While most Americans recognize crushing chest pain as a sign of a heart attack, many don't realize that heart-attack victims are just as likely to feel dizzy, break out into a sweat or experience pain in the arm or shoulder.
"You don't have to have that crushing feeling in the chest," says Dr. Arnold Einhorn, a cardiologist and chief of staff for Orlando Regional Healthcare. "You can have sweating, shortness of breath. You can have abdominal pain. If you're not feeling right, you need to be evaluated."
And there's no time to waste.
Many people never get a second chance to visit the doctor. Fifty percent of men and 64 percent of women who die of sudden heart attacks had no previous symptoms, according to the Framingham Heart Study.
The classic heart attack, it turns out, isn't so classic after all.
"A big misconception is that women and men have the same symptoms when they have heart disease," says Dr. Ken Kronhaus, a Mount Dora cardiologist and spokesman for the American Heart Association.
"Men have the classic elephant-sitting-on-the-chest, crushing chest pain. Women get very different kinds of symptoms. Women will get insomnia, fatigue, nausea, shortness of breath. Because chest discomfort is so much less common, it's very easy to miss heart disease in women."
Heart disease remains the nation's leading killer, but there is good news: You can take steps to avoid having a heart attack.
"I've been practicing cardiology in Central Florida for 20 years, and that is the most frustrating aspect of my job," Kronhaus says. "People feel it's inevitable. They think, 'It doesn't matter what I do.' "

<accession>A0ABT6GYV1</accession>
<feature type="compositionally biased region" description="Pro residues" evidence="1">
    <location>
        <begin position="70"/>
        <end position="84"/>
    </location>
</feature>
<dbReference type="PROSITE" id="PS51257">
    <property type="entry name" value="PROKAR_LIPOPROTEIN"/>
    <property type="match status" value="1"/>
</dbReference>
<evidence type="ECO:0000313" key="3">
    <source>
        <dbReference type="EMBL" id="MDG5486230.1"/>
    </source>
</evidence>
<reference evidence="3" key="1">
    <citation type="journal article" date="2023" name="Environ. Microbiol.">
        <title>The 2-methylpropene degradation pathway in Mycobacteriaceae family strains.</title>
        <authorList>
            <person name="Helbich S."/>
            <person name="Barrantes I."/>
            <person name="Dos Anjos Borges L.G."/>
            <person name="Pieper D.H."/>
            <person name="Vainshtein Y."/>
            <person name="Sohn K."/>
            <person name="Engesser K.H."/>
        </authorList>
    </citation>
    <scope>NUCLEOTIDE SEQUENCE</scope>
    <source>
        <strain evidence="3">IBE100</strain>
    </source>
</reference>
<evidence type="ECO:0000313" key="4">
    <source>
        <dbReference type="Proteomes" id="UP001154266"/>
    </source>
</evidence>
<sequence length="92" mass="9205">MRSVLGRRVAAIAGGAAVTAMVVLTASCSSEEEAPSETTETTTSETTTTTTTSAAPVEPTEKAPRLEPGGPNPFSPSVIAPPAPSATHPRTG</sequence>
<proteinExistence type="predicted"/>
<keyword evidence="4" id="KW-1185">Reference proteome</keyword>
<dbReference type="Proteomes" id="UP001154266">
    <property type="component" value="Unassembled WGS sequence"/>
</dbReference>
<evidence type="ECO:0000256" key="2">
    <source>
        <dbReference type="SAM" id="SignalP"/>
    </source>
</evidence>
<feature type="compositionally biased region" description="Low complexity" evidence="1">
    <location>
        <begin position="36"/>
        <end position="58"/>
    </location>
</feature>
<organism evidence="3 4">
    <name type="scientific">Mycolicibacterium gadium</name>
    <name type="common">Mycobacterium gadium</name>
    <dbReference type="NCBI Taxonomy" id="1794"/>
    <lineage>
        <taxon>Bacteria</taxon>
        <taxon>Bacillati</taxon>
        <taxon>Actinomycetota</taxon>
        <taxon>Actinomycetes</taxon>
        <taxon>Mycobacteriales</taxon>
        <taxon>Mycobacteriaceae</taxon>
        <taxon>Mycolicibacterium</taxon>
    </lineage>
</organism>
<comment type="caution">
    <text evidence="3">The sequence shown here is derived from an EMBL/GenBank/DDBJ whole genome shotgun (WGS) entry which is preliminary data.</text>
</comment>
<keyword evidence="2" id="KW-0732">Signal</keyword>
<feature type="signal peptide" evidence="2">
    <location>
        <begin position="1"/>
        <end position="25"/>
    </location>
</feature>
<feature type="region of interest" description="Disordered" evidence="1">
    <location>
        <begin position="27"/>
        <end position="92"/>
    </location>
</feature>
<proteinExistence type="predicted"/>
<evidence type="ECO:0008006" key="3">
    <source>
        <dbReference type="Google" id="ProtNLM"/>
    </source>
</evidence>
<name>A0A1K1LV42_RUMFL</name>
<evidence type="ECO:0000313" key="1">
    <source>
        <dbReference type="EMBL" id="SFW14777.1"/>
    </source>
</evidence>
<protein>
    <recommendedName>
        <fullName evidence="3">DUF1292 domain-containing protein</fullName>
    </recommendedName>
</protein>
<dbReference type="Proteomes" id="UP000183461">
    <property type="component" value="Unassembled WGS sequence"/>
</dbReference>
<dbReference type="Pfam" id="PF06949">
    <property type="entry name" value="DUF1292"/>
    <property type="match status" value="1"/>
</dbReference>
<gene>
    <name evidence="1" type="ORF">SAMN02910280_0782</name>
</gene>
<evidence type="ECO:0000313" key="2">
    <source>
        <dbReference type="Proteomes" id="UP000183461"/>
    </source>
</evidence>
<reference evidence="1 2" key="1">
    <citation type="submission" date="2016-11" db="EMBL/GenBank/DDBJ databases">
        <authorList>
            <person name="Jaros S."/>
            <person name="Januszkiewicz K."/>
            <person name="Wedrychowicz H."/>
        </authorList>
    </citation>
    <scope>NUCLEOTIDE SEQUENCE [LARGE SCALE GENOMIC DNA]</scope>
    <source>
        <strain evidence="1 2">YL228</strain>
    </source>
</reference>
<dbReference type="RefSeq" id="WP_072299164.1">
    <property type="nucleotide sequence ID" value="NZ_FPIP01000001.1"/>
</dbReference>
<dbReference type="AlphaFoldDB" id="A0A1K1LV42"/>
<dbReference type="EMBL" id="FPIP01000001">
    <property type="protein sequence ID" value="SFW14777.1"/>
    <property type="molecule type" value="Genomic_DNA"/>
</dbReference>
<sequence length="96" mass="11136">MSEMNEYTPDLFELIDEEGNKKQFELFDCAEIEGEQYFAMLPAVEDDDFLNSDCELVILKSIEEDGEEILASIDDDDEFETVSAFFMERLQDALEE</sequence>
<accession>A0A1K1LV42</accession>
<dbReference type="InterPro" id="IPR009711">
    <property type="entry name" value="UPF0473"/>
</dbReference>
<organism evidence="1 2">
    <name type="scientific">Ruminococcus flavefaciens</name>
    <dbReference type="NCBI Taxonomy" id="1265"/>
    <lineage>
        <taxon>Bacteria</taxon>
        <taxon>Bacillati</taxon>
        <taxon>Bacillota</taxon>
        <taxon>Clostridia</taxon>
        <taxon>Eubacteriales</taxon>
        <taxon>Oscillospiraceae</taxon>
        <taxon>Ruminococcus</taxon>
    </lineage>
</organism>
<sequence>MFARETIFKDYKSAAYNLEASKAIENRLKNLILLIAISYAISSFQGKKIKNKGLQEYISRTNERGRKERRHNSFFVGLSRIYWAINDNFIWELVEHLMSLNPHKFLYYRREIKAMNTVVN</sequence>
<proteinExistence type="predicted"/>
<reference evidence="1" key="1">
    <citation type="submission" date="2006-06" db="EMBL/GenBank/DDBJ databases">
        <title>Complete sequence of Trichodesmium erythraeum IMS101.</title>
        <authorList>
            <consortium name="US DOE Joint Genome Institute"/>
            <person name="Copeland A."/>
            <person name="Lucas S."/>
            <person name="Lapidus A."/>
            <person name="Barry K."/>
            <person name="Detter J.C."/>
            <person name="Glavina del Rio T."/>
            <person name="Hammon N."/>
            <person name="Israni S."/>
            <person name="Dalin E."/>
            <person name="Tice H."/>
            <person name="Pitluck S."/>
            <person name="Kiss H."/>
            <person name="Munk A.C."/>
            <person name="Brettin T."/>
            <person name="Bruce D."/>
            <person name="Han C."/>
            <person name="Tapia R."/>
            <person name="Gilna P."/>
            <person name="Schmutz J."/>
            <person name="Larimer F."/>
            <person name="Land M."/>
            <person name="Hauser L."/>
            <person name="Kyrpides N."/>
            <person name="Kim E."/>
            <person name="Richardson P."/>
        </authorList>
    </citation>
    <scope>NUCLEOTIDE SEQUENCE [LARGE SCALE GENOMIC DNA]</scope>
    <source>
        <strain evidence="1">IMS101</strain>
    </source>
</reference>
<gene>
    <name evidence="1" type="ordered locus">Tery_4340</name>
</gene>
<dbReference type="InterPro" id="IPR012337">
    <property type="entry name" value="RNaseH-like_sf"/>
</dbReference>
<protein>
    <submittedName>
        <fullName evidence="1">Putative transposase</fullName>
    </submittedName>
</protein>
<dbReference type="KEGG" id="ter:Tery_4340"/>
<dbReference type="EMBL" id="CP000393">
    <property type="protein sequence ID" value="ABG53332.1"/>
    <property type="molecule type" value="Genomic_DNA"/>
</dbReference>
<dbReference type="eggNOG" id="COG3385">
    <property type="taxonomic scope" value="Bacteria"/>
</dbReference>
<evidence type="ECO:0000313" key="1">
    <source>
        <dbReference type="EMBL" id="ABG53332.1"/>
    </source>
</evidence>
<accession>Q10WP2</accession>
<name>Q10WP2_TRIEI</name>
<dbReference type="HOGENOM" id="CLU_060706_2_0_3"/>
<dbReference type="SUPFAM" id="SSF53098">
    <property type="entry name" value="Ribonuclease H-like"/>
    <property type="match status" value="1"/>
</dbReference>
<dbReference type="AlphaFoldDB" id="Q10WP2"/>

Maintaining a healthful diet and exercising regularly can add years to your life. Eat more fruits and vegetables and fewer animal products (meat, cheese, eggs). If your cholesterol or blood pressure is high, take medication to reduce your risk. Lose weight.
Quit smoking today and your risk of heart disease will drop by 50 percent after one year, according to the American Heart Association. Exercise can also dramatically reduce your risk of having a heart attack. One Harvard study found that women who walked briskly for three or more hours a week slashed their risk of heart disease 35 percent compared with women who walked less frequently.
"Heart disease starts at a very young age, in the 20s and 30s," Einhorn says. "It's a progressive disease that takes years to build up. If you've lived a lousy lifestyle for years, eating the wrong foods, not exercising, it will show up."
Doctors advise patients to study the risk factors. If you have two or more risk factors -- for instance, a family history of heart disease before age 55, combined with high cholesterol -- you're at intermediate risk for a heart attack.
Then have a talk with your doctor.
"There's nothing we can do about our family history," says Kronhaus. "If you did drugs as a young person, we're going to be more concerned at a younger age." Cocaine, for instance, damages the circulatory system. And if patients have two or more risk factors, he suggests taking a baby aspirin daily, a move that will "dramatically" lower the risk of heart attack.
People can reduce their risk by following simple advice.
"It's not rocket science," Einhorn says. "Keep your weight off and get exercise. It's so important, but we have a very sedentary culture. People are not exercising like they should be."